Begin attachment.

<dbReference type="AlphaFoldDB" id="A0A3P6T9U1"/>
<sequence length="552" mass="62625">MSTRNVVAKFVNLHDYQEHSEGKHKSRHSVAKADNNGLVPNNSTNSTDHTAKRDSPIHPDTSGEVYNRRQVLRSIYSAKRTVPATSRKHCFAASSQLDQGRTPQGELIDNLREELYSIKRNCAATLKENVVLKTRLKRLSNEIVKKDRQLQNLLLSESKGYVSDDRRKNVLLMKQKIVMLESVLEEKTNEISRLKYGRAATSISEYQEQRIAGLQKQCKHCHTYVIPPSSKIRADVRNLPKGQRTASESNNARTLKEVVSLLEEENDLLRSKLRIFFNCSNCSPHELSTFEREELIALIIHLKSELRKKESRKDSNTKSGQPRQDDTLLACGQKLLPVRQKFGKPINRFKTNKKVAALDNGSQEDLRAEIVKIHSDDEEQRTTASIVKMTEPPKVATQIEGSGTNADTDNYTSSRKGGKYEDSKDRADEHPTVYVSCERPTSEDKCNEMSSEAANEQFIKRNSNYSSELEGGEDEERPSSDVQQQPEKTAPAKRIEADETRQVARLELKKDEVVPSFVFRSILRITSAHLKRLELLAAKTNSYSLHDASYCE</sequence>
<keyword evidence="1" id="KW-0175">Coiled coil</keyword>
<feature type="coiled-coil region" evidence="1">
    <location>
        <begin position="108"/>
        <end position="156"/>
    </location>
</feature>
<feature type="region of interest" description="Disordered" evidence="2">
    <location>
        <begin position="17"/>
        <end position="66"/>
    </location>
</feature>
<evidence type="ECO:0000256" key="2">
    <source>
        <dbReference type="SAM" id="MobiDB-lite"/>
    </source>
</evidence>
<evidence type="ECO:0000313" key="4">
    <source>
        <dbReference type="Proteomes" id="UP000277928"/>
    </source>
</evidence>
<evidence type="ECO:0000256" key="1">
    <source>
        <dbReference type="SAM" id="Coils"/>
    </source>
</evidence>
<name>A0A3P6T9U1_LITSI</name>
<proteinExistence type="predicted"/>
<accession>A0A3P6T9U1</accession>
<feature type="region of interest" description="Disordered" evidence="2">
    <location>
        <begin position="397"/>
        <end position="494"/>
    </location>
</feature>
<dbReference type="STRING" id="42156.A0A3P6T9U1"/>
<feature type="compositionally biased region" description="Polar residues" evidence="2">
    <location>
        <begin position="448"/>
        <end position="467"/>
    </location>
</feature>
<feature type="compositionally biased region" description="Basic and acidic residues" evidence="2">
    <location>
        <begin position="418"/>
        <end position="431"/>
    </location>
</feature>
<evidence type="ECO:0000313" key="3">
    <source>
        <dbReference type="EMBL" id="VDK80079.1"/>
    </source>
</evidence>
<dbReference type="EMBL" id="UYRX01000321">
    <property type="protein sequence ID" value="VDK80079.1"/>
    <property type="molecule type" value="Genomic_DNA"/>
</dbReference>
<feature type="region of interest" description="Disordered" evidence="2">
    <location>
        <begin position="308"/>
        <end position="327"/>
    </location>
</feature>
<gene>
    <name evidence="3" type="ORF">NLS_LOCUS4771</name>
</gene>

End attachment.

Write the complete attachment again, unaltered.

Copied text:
<dbReference type="AlphaFoldDB" id="A0A3P6T9U1"/>
<sequence length="552" mass="62625">MSTRNVVAKFVNLHDYQEHSEGKHKSRHSVAKADNNGLVPNNSTNSTDHTAKRDSPIHPDTSGEVYNRRQVLRSIYSAKRTVPATSRKHCFAASSQLDQGRTPQGELIDNLREELYSIKRNCAATLKENVVLKTRLKRLSNEIVKKDRQLQNLLLSESKGYVSDDRRKNVLLMKQKIVMLESVLEEKTNEISRLKYGRAATSISEYQEQRIAGLQKQCKHCHTYVIPPSSKIRADVRNLPKGQRTASESNNARTLKEVVSLLEEENDLLRSKLRIFFNCSNCSPHELSTFEREELIALIIHLKSELRKKESRKDSNTKSGQPRQDDTLLACGQKLLPVRQKFGKPINRFKTNKKVAALDNGSQEDLRAEIVKIHSDDEEQRTTASIVKMTEPPKVATQIEGSGTNADTDNYTSSRKGGKYEDSKDRADEHPTVYVSCERPTSEDKCNEMSSEAANEQFIKRNSNYSSELEGGEDEERPSSDVQQQPEKTAPAKRIEADETRQVARLELKKDEVVPSFVFRSILRITSAHLKRLELLAAKTNSYSLHDASYCE</sequence>
<keyword evidence="1" id="KW-0175">Coiled coil</keyword>
<feature type="coiled-coil region" evidence="1">
    <location>
        <begin position="108"/>
        <end position="156"/>
    </location>
</feature>
<feature type="region of interest" description="Disordered" evidence="2">
    <location>
        <begin position="17"/>
        <end position="66"/>
    </location>
</feature>
<evidence type="ECO:0000256" key="2">
    <source>
        <dbReference type="SAM" id="MobiDB-lite"/>
    </source>
</evidence>
<evidence type="ECO:0000313" key="4">
    <source>
        <dbReference type="Proteomes" id="UP000277928"/>
    </source>
</evidence>
<evidence type="ECO:0000256" key="1">
    <source>
        <dbReference type="SAM" id="Coils"/>
    </source>
</evidence>
<name>A0A3P6T9U1_LITSI</name>
<proteinExistence type="predicted"/>
<accession>A0A3P6T9U1</accession>
<feature type="region of interest" description="Disordered" evidence="2">
    <location>
        <begin position="397"/>
        <end position="494"/>
    </location>
</feature>
<dbReference type="STRING" id="42156.A0A3P6T9U1"/>
<feature type="compositionally biased region" description="Polar residues" evidence="2">
    <location>
        <begin position="448"/>
        <end position="467"/>
    </location>
</feature>
<feature type="compositionally biased region" description="Basic and acidic residues" evidence="2">
    <location>
        <begin position="418"/>
        <end position="431"/>
    </location>
</feature>
<evidence type="ECO:0000313" key="3">
    <source>
        <dbReference type="EMBL" id="VDK80079.1"/>
    </source>
</evidence>
<dbReference type="EMBL" id="UYRX01000321">
    <property type="protein sequence ID" value="VDK80079.1"/>
    <property type="molecule type" value="Genomic_DNA"/>
</dbReference>
<feature type="region of interest" description="Disordered" evidence="2">
    <location>
        <begin position="308"/>
        <end position="327"/>
    </location>
</feature>
<gene>
    <name evidence="3" type="ORF">NLS_LOCUS4771</name>
</gene>